The things we do for our offspring.
Like last morning, I sloshed my way through an Oregon downpour for the sole purpose of buying a Hot Wheels track for the kid’s friend’s birthday party. It was after my workout – I was in my sweats, my eyeliner had streaked down my face and I smelled like a bouquet of sweet daisies. I then sloshed my smelly way back to the car and drove home in wet socks.
Then came step two of proceedings: the son had to watch a safety video of the birthday party venue – a trampoline place – before we headed over there.
Okay, to be fair, we didn’t have to. But this online form required that my 6-year-old sign that he watched the video. And I didn’t want my first born’s first-ever signature to smell of fraud.
So being a conscientious mom, we watched a harrowing video together: four minutes of stick figures being sent to hospitals and graves (I kid you not) with alarming regularity.
This party was starting to sound as much fun as a root canal procedure.
The video’s voiceover was delivered in a crisp British accent. I like to call it the Simon Cowell syndrome – when the voice of judgment and warning has to be imported from the UK.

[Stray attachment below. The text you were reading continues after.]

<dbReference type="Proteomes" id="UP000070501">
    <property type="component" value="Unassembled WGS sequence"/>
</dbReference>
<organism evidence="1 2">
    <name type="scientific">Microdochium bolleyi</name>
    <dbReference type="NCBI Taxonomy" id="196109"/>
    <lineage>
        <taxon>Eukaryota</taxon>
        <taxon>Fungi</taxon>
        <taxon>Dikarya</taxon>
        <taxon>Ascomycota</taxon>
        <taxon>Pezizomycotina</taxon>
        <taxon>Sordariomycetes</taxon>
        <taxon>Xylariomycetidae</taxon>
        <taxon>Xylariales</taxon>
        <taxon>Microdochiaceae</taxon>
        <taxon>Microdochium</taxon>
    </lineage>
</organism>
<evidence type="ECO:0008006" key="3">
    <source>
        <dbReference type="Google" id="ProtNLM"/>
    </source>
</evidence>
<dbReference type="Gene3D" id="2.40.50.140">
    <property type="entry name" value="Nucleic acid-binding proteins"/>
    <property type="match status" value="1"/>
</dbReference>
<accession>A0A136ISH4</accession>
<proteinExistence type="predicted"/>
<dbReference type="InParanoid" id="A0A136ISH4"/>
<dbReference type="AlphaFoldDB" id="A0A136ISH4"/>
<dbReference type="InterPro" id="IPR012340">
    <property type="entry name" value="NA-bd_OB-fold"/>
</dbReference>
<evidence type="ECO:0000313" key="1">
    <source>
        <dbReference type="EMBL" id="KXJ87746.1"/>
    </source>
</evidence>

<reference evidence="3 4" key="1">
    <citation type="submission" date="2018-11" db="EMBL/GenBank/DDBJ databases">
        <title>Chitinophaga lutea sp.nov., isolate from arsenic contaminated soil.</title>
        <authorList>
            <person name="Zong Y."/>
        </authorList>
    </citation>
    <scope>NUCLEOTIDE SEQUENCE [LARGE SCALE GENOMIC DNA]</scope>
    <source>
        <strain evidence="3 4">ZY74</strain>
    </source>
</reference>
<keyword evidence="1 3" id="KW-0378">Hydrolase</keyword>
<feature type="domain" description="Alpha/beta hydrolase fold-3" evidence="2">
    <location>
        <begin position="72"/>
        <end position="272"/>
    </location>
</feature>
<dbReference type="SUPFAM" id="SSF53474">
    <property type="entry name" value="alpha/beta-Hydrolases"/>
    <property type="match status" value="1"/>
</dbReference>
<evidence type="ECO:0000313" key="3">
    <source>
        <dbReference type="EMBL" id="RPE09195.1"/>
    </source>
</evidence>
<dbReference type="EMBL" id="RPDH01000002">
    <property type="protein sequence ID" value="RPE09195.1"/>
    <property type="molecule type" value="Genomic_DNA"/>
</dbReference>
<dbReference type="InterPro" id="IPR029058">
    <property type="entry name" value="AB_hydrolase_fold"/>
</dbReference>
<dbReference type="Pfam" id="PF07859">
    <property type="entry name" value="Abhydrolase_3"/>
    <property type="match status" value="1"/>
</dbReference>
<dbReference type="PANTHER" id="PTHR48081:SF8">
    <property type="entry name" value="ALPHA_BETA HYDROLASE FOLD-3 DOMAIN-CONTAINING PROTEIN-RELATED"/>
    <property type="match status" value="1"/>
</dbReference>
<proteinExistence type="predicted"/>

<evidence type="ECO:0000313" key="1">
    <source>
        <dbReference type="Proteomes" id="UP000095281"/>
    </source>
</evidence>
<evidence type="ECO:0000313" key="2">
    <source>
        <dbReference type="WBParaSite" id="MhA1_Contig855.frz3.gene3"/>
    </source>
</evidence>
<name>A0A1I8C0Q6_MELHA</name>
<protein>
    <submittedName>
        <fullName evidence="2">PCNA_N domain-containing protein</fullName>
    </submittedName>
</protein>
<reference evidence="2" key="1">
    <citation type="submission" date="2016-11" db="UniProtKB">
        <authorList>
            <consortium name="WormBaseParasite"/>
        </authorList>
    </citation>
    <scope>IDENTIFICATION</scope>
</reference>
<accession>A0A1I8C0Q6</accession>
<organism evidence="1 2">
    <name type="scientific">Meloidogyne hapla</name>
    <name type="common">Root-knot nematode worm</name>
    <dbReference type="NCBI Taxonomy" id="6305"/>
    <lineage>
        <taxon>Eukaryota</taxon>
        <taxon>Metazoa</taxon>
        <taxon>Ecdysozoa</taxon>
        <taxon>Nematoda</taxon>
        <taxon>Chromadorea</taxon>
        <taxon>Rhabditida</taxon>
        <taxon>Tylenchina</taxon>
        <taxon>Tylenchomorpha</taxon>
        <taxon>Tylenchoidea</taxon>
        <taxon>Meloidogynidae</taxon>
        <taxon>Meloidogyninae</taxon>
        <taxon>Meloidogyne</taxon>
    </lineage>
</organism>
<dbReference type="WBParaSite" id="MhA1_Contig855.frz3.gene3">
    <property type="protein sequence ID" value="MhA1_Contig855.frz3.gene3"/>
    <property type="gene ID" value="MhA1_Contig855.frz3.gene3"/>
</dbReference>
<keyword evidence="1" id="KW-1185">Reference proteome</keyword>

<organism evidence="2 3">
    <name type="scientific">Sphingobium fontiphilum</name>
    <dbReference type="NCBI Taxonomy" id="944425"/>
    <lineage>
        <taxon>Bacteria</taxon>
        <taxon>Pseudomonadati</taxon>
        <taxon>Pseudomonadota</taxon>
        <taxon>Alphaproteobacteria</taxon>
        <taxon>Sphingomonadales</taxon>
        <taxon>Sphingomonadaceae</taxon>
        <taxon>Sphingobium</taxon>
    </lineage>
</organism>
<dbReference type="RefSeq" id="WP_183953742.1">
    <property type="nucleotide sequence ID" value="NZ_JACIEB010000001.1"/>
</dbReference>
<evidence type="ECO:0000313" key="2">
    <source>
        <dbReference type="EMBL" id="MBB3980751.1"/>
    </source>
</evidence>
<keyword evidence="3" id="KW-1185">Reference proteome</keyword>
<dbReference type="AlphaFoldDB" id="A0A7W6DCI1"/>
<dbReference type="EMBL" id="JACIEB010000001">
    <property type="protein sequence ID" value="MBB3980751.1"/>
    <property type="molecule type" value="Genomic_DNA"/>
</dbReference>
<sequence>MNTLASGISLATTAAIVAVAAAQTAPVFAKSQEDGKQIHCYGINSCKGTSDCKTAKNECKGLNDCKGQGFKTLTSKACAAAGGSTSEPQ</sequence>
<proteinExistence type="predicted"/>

In this case, we were told in the Queen’s English that falling on your head may result in a broken neck.
Thumbs up, mommy! Best way to get your veering-on-socially-anxious child comfortable before a birthday party.
The video also advises children to get off the trampoline when they’re fatigued. That’s a foolproof warning for a first grade party – six-year-olds always throw in the towel at the first sign of fun-induced tiredness. And, obviously, the video also threw in the pertinent warning to “always stay in control.”
Anyways, the evening saw us driving 35 minutes in the pouring rain so my kid could jump on trampolines instead of on our couch. I had the distinct privilege of mingling with a bunch of people I’d never laid eyes on before. Then my week of sticking with green smoothies was washed down by coke, pizza (with a cheese-filled crust) and Costco cake which screamed high-fructose corn syrup.
Parenting – the stuff of dreams, really.
Thankfully, when did a postmortem of the video later (pardon my choice of words), Sonny Boy proclaimed that it was “funny.”
“Because the other kid kept breaking all his bones. Not me,” he explained.
I guess we need to move on to teaching him empathetic thought patterns. We may need a video for that. Perhaps Colin Firth could do the voiceover.